Alex Acks’ 2019 Wireless and More Steam-Powered Adventures is the second collection of steampunk stories featuring protagonist Captain Marta Ramos.
Blood in Elk Creek
Her airplane is shot down by a rogue unit of the Grand Duke of Denver’s soldiers. Ramos survives the resulting crash, but she is injured and marooned in the middle of the zombie-infested Dead Plains. Ramos then discovers a mad scheme to secure a lost goldmine by triggering a new zombie pandemic in the Black Hills. Facing a foe armed with super-science and backed by Denver’s Black Bull regiment. Ramos must do the unthinkable: ally with arch-enemy Colonel Geoffrey Douglas.
Do Shut Up, Mister Simms
While Ramos is busy saving the Black Hills from zombies, her steadfast minion Meriwether Octavian Simms must rescue a hapless colleague from Denver’s prison with the help of Ramos’ girlfriend, Deliah Nimowitz. The price of Deliah’s assistance? Simms’ unwilling participation in one of Deliah’s zany heists.
Nieman DeLuc secured his position as the self-styled Rail King in large part due to his command of cutting-edge technology. Rail lines through the zombie-infested hinterlands attract urban customers who are willing to pay well for safe travel. But some of DeLuc’s success is due to his ruthlessness. Arrogance proves his downfall when he off-handedly antagonizes Ramos and her crew.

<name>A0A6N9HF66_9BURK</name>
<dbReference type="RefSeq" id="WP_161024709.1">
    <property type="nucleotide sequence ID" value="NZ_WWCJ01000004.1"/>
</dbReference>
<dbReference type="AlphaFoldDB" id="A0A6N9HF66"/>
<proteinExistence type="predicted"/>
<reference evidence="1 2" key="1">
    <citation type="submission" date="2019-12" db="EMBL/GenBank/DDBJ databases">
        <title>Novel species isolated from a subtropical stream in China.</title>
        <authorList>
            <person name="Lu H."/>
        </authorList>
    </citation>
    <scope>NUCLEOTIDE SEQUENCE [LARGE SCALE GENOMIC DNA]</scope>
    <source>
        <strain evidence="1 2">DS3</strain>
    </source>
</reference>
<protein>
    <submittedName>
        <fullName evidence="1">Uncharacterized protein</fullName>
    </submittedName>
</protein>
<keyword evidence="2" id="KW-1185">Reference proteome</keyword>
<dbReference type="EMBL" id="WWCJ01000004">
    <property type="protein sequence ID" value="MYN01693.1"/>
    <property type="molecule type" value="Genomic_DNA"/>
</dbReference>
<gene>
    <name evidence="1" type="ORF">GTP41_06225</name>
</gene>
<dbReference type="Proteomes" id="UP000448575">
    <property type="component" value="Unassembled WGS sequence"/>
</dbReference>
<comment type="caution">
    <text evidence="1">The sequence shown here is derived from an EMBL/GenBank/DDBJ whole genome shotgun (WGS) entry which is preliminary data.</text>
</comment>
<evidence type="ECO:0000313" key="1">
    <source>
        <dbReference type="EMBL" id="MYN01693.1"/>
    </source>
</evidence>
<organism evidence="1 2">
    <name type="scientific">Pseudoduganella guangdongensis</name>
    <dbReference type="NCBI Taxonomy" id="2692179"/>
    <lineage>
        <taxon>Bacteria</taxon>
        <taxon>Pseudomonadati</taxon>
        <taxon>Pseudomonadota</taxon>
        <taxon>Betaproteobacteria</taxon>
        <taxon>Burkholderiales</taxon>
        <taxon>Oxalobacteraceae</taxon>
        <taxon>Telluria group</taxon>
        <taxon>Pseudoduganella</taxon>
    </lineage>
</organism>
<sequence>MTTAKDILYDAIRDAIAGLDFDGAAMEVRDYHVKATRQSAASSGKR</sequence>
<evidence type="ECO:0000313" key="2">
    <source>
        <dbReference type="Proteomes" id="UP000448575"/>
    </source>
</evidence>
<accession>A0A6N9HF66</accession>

Ramos at one point feels that the least bad option available is to murder someone in cold blood. Not the first protagonist in an adventure story to do that. What is unusual is that she feels remorse afterwards, even though the dead man clearly deserved his fate. I liked her better for that.
A question re the setting: due to the armies of flesh-eating zombies roaming the lands, most of the white settlers1) now live in fortified cities. Who’s doing the farming?
This is a compact work. The stories move along at a nice clip, if not so quickly that characterization and setting are skimped. The stories are also closely linked; this collection is nearly a novel. It was an enjoyable fast read.
- If the story Blood in Elk Creek is any guide, Native Americans are a lot better than white settlers at coping with the undead. In fact, from the native perspective, roving mobs of ravening undead are an improvement over living settlers.